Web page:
The latest El Niño event officially ended in early June. But now, according to NOAA, there is a 75% chance that La Niña conditions will develop by the close of this summer.
El Niño and La Niña are opposite phases of a natural climate pattern known as the El Nino-Southern Oscillation or ENSO. A La Niña event is characterized by below average sea surface temperatures in the central and eastern equatorial Pacific. These cool waters influence the air temperature and affect the position of the jet stream.
In general, La Niña strengthens the polar jet and weakens the sub-tropical jet. This, in turn, affects weather patterns around the globe.
In the US, a La Niña event typically brings the southern states conditions that are warmer and dryer than normal. The northern tier, on the other hand, usually experiences below average temperatures with the northwest and Great Lakes region receiving above average precipitation. These impacts are most apparent during the fall and winter months.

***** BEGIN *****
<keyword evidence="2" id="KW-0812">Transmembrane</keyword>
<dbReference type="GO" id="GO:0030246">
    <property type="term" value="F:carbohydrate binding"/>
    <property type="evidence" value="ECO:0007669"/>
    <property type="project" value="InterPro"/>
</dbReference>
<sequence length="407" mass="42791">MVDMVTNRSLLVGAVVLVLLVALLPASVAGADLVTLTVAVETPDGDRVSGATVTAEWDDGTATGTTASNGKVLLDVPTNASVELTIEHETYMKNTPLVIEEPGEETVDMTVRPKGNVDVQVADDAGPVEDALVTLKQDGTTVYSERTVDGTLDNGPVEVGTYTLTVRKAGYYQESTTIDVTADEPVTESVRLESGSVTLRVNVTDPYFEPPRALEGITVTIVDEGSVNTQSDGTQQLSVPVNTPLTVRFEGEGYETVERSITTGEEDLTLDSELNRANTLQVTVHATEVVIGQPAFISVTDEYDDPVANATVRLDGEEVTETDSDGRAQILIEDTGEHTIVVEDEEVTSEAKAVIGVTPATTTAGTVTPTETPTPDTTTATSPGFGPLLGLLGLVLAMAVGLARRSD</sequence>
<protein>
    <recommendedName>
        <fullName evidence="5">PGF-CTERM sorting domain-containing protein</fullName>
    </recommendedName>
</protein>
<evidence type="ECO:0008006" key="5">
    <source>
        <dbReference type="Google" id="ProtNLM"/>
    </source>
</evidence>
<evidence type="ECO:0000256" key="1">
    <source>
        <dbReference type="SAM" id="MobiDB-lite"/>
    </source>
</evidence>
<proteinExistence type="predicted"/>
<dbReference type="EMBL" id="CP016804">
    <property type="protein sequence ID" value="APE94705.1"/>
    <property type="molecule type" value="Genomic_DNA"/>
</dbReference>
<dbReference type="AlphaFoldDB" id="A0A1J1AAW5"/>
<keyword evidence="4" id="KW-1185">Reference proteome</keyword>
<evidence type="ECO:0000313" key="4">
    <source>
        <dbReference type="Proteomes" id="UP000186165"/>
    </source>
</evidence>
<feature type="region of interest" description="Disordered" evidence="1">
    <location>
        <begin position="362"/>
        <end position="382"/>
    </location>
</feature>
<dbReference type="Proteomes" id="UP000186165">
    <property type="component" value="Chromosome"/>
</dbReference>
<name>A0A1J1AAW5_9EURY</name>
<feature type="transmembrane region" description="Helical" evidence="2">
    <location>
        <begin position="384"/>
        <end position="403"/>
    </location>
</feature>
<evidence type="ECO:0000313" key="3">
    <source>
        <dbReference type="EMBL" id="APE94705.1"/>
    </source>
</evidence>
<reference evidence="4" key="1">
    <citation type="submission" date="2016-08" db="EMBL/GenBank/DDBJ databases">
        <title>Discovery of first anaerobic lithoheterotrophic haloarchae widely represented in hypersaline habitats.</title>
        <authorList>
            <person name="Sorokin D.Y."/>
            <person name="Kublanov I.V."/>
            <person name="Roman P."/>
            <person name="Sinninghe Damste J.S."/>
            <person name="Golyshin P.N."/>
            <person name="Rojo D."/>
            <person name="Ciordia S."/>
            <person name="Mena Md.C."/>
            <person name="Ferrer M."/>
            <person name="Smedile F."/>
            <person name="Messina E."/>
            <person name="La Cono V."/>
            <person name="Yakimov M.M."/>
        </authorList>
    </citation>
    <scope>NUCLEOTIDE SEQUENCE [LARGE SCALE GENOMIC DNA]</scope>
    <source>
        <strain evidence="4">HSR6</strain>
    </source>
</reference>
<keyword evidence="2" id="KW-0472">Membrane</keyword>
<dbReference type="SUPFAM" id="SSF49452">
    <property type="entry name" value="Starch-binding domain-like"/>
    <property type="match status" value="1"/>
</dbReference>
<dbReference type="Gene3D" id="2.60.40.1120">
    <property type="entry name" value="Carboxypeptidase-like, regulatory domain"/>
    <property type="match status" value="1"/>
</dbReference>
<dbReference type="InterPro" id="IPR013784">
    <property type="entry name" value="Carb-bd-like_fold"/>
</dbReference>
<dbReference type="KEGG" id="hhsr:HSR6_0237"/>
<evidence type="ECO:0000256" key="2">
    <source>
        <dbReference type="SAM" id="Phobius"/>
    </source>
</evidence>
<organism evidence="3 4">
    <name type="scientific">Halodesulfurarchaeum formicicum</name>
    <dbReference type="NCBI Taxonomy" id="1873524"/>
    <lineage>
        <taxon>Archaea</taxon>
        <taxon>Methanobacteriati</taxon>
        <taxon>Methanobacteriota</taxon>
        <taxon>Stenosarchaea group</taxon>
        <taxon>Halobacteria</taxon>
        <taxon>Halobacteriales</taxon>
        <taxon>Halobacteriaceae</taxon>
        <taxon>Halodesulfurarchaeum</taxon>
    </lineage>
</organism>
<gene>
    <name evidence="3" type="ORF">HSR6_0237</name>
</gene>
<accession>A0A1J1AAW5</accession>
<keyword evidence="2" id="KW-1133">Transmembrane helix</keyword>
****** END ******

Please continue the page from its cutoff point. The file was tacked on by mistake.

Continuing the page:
La Niña also tends to reduce the wind shear over the tropical Atlantic. This provides favorable conditions for hurricane development.
The last La Niña event occurred in 2010-12.